Thank you for the invitation to address this distinguished audience. I feel very honoured to do so.

I was keen to take up the invitation to speak on innovation in the inspection and testing sector because sustaining the current levels of growth in trade and investment in our region will depend significantly upon the effectiveness of the equipment used, and the skills and capabilities of the workforce in this sector.

Trust and confidence in global trade is based on trust and confidence in the Inspection and Testing Laboratory process, which again is very much based on the effectiveness of the testing equipment used and the skills and professionalism of the people using the equipment.

Your sector plays a critical role in facilitating global trade by ensuring compliance with international standards to ensure the quality and safety of goods moving across national borders.

As a service based industry poor skills and human error can often be the weakest link in the Inspection and Testing Laboratory process, and these innovative technologies that address this problem create significant value by again building trust in this process, and thus trust in regional and global trade.

One example from my own country is a start-up software company that is using video game technology to develop virtual reality (VR) simulations to train and assess both government and industry quarantine inspectors.

This technology is able for the first time to observe and objectively assess quarantine inspector skills and thus improve the effectiveness of the quarantine inspection process.

This technology creates an exact virtual replication of the real world inspection environment to train, assess and improve the capability of those working in this service sector which again provides trust and confidence in the quality and safety of goods being traded.

As this product is built on internet based cloud technologies, it can be accessed anywhere and can scale from training and assessing 5 inspectors to 5 million inspectors. It provides a platform to create universal agreed to standards for the inspection and testing process.

Standards which can underpin the success of the Belt Road Initiative and other cross border initiatives.

Another example is a milk exporter to China from Australia who sat down with the Chinese authorities, and jointly explored how the testing and inspection process could be improved with technology to facilitate trade in fresh milk.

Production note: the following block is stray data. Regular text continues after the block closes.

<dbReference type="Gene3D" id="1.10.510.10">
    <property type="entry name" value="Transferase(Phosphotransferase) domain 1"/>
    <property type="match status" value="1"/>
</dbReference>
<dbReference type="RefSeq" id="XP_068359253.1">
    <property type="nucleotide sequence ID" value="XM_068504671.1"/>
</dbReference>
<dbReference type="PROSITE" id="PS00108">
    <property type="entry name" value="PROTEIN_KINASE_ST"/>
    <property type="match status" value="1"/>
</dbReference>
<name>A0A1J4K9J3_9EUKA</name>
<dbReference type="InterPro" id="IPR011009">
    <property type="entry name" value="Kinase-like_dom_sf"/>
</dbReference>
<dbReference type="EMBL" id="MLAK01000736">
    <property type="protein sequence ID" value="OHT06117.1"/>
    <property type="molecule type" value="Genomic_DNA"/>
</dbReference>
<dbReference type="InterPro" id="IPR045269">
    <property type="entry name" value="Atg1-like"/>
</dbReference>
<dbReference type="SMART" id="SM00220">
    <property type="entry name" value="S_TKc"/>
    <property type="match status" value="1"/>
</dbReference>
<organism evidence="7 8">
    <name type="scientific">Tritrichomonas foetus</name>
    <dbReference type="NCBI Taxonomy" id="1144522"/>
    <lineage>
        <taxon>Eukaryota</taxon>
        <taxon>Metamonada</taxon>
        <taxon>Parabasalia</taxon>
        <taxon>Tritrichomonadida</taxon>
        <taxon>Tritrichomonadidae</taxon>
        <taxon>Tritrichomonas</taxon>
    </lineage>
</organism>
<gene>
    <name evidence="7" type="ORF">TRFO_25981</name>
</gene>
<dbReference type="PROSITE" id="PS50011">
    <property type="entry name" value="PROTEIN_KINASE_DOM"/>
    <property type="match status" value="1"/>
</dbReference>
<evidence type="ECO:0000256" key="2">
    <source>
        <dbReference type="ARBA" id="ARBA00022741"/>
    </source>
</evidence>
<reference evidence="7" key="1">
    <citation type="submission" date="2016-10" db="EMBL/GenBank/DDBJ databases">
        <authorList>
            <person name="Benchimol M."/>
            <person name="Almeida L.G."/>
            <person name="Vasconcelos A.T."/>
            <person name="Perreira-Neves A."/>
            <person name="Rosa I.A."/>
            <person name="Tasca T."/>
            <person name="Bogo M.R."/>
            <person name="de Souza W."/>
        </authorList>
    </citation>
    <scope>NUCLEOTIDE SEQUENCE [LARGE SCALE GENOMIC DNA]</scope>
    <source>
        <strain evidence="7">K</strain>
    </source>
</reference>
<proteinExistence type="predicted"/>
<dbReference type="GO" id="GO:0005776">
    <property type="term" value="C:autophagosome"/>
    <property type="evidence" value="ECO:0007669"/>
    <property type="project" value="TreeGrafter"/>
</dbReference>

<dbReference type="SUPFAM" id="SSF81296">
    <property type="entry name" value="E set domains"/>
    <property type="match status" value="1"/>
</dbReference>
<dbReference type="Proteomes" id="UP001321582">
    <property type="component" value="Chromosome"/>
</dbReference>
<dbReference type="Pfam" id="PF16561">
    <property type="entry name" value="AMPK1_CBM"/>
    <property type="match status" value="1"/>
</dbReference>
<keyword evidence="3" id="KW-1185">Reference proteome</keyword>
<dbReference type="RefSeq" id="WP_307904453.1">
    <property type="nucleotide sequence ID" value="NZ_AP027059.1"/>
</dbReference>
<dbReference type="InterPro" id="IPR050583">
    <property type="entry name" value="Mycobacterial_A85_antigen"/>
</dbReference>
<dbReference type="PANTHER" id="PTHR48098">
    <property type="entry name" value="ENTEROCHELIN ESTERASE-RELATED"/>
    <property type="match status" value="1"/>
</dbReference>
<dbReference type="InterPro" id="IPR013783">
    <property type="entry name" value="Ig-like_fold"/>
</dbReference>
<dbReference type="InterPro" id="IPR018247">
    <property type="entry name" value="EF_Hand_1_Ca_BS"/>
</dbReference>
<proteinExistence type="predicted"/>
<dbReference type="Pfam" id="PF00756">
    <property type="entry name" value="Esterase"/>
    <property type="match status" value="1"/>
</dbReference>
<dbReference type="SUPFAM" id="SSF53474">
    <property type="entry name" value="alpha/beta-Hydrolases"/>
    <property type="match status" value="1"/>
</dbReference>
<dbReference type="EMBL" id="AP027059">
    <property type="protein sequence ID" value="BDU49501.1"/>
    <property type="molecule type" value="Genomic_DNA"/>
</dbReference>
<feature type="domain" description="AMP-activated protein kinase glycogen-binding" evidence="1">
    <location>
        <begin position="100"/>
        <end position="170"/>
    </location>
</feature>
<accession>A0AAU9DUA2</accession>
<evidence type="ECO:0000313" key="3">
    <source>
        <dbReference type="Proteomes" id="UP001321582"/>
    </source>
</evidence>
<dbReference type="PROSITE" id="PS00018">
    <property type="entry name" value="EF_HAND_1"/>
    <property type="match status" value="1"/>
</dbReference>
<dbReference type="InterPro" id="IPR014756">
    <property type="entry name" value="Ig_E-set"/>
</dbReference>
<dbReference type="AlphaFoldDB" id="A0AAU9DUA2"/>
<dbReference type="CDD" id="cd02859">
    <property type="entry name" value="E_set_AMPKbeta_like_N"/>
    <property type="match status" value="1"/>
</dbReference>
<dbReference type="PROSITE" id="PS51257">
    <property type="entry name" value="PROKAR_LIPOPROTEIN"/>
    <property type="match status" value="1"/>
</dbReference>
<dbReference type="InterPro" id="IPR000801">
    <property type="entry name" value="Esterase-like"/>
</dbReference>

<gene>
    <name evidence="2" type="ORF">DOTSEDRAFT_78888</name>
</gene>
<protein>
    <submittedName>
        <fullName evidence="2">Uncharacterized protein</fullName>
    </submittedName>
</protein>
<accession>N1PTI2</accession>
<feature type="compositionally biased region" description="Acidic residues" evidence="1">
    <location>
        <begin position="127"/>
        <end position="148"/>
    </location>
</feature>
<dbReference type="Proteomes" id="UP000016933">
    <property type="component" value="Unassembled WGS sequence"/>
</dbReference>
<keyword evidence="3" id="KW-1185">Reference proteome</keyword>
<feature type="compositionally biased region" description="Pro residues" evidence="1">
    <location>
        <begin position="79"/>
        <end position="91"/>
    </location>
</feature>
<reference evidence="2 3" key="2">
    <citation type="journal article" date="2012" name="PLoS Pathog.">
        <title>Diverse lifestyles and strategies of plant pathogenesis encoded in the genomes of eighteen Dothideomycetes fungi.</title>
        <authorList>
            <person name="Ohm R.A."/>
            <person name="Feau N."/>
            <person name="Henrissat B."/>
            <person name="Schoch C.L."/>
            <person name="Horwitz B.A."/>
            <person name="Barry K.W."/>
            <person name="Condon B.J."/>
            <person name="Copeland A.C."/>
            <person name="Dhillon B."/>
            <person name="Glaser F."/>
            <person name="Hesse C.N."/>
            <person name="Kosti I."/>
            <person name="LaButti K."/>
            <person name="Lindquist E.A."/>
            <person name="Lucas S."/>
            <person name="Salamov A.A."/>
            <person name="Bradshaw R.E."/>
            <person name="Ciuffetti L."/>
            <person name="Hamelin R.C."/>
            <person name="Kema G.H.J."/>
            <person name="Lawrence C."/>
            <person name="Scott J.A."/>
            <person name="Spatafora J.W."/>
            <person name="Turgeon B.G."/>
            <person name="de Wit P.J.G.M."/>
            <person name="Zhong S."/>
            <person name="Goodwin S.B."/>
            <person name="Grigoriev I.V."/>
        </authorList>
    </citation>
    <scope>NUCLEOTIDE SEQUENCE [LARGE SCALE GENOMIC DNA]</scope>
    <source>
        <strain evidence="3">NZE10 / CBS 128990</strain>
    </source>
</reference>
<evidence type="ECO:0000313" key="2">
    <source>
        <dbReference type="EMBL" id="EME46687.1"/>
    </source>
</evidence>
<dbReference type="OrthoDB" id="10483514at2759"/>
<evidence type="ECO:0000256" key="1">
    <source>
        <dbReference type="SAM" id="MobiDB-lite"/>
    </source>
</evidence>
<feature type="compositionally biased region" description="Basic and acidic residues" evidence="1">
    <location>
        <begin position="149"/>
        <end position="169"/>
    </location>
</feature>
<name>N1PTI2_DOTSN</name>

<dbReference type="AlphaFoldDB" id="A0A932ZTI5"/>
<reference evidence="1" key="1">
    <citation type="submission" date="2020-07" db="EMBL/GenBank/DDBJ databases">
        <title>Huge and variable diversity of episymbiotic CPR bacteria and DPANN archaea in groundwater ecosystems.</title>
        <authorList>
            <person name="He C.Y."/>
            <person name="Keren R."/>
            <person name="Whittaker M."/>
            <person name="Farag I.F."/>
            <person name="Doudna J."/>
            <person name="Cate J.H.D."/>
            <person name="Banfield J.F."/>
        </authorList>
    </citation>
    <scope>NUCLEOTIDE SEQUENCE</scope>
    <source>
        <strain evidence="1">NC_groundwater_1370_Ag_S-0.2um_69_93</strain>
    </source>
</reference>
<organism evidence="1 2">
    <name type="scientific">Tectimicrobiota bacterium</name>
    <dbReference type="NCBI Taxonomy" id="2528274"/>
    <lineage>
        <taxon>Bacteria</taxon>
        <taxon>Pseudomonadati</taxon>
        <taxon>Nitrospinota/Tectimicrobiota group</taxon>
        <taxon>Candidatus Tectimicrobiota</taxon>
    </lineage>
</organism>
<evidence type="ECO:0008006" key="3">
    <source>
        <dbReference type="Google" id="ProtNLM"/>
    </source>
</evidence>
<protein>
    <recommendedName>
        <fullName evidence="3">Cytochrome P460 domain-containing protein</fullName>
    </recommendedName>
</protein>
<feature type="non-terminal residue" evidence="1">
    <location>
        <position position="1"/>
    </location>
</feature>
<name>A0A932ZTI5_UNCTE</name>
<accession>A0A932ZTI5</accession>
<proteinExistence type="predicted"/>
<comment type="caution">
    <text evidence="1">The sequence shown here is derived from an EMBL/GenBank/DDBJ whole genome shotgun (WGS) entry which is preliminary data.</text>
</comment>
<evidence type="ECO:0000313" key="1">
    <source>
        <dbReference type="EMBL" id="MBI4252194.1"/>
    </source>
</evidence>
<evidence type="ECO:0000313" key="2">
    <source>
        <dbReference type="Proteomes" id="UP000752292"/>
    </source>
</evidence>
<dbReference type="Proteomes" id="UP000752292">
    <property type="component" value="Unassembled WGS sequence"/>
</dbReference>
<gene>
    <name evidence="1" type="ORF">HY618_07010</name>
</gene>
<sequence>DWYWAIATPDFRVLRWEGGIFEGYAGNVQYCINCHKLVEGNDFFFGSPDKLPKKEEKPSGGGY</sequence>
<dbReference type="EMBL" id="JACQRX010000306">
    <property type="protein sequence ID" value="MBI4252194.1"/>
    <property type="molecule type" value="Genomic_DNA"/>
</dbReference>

They developed a tracking device which identified where every tanker of milk was at any time from when the tanker left the dairy factory in Victoria, Australia until the tanker arrived at its destination in China.

As well, at any time along the journey the temperature of the milk in the tanker could be assessed. If the milk temperature went above a certain level it could indicate a threat to the quality of the milk.

Furthermore, this tracking technology is connected at all times to the Chinese Customs computer system.

As a result of this innovative and collaborative approach, there have now been three years of air shipments, several times a week, without one rejection over the 3 years.

The efficiency and trust built as a result of this tracking technology has helped the dairy exporter, the Chinese consumer and helped the Chinese inspectors do their job in an outstanding manner.

Finally, let me say that innovation does not just imply technological innovation. Any change or process which improves the efficiency and effectiveness of the inspector’s responsibilities is innovation.

In the China and Australian Free Trade Agreement of 2015, China agreed to allow the import of live cattle from Australia for subsequent slaughter and provision of fresh meat.

This provision in CHAFTA was of great significance given the growing demand for protein in the Chinese community, and the capacity of Australia to meet a large part of that demand.

However, subsequently there has been difficulty in devising a satisfactory and workable health protocol to guard against any future diseases in Australian cattle unwittingly being transferred to Chinese cattle herd.

So the inspectors got together with the industry, led by New Hope Ltd in China, and the Hancock Group from Australia, to devise a solution.

The answer was to identify an island in the Zhoushan region where live cattle, after being quarantined in Australia for 30 days, are then shipped to the island and quarantined for a further period, before being slaughtered in a newly constructed killing facility on the island.

In this way the live cattle never leave the island, and can never have contact with the mainland cattle herd in China.

The only thing that leaves the island is fresh meat.

This is a highly innovative approach by the regulators which sees them carry out their responsibilities, while promoting a new trade which will see hundreds of thousands of cattle a year imported from Australia, providing high quality fresh meat.

Not only have the testing authorities in China facilitated this important new trade, but they have been critical to the formulation of this major “Belt and Road” initiative involving Australia and China.